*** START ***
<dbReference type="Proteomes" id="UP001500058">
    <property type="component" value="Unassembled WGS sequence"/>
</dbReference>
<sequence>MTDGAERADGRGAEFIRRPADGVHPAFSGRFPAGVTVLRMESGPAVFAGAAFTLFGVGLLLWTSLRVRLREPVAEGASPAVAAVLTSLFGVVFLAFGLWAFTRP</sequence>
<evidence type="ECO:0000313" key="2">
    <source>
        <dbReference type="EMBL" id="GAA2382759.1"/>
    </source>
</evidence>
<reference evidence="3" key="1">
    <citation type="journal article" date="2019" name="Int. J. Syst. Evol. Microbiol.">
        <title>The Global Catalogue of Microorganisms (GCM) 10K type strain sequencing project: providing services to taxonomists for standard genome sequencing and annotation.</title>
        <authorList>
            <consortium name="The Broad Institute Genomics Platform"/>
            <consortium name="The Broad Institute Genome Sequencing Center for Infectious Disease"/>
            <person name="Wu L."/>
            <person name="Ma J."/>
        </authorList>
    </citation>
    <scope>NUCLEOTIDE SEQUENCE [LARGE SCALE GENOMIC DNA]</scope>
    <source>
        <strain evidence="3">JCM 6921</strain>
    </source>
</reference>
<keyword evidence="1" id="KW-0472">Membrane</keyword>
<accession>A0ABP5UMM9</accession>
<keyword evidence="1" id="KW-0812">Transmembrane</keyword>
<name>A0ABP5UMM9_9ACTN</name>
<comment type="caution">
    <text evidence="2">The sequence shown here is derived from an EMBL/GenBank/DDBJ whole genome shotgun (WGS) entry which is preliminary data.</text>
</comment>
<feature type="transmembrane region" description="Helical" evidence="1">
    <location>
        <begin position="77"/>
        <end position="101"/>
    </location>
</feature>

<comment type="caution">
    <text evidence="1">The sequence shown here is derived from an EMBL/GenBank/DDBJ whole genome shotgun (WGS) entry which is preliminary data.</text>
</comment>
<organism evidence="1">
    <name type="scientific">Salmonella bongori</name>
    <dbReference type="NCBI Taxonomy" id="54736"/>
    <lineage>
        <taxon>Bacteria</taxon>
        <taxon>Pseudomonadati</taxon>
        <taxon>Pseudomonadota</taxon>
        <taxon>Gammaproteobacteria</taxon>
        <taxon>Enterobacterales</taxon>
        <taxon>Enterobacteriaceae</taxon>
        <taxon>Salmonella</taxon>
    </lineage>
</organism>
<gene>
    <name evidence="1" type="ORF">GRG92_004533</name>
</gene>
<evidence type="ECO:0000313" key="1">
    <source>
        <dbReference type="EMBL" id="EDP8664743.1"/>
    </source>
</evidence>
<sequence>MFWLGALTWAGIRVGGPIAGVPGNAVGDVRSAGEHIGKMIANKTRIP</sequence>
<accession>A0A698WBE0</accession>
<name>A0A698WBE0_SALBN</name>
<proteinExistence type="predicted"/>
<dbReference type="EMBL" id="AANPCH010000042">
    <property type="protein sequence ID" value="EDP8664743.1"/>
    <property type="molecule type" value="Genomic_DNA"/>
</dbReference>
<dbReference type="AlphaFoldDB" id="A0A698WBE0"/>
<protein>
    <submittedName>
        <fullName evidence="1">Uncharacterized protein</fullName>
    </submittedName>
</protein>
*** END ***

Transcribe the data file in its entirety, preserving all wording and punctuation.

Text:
<dbReference type="Proteomes" id="UP001500058">
    <property type="component" value="Unassembled WGS sequence"/>
</dbReference>
<sequence>MTDGAERADGRGAEFIRRPADGVHPAFSGRFPAGVTVLRMESGPAVFAGAAFTLFGVGLLLWTSLRVRLREPVAEGASPAVAAVLTSLFGVVFLAFGLWAFTRP</sequence>
<evidence type="ECO:0000313" key="2">
    <source>
        <dbReference type="EMBL" id="GAA2382759.1"/>
    </source>
</evidence>
<reference evidence="3" key="1">
    <citation type="journal article" date="2019" name="Int. J. Syst. Evol. Microbiol.">
        <title>The Global Catalogue of Microorganisms (GCM) 10K type strain sequencing project: providing services to taxonomists for standard genome sequencing and annotation.</title>
        <authorList>
            <consortium name="The Broad Institute Genomics Platform"/>
            <consortium name="The Broad Institute Genome Sequencing Center for Infectious Disease"/>
            <person name="Wu L."/>
            <person name="Ma J."/>
        </authorList>
    </citation>
    <scope>NUCLEOTIDE SEQUENCE [LARGE SCALE GENOMIC DNA]</scope>
    <source>
        <strain evidence="3">JCM 6921</strain>
    </source>
</reference>
<keyword evidence="1" id="KW-0472">Membrane</keyword>
<accession>A0ABP5UMM9</accession>
<keyword evidence="1" id="KW-0812">Transmembrane</keyword>
<name>A0ABP5UMM9_9ACTN</name>
<comment type="caution">
    <text evidence="2">The sequence shown here is derived from an EMBL/GenBank/DDBJ whole genome shotgun (WGS) entry which is preliminary data.</text>
</comment>
<feature type="transmembrane region" description="Helical" evidence="1">
    <location>
        <begin position="77"/>
        <end position="101"/>
    </location>
</feature>

<comment type="caution">
    <text evidence="1">The sequence shown here is derived from an EMBL/GenBank/DDBJ whole genome shotgun (WGS) entry which is preliminary data.</text>
</comment>
<organism evidence="1">
    <name type="scientific">Salmonella bongori</name>
    <dbReference type="NCBI Taxonomy" id="54736"/>
    <lineage>
        <taxon>Bacteria</taxon>
        <taxon>Pseudomonadati</taxon>
        <taxon>Pseudomonadota</taxon>
        <taxon>Gammaproteobacteria</taxon>
        <taxon>Enterobacterales</taxon>
        <taxon>Enterobacteriaceae</taxon>
        <taxon>Salmonella</taxon>
    </lineage>
</organism>
<gene>
    <name evidence="1" type="ORF">GRG92_004533</name>
</gene>
<evidence type="ECO:0000313" key="1">
    <source>
        <dbReference type="EMBL" id="EDP8664743.1"/>
    </source>
</evidence>
<sequence>MFWLGALTWAGIRVGGPIAGVPGNAVGDVRSAGEHIGKMIANKTRIP</sequence>
<accession>A0A698WBE0</accession>
<name>A0A698WBE0_SALBN</name>
<proteinExistence type="predicted"/>
<dbReference type="EMBL" id="AANPCH010000042">
    <property type="protein sequence ID" value="EDP8664743.1"/>
    <property type="molecule type" value="Genomic_DNA"/>
</dbReference>
<dbReference type="AlphaFoldDB" id="A0A698WBE0"/>
<protein>
    <submittedName>
        <fullName evidence="1">Uncharacterized protein</fullName>
    </submittedName>
</protein>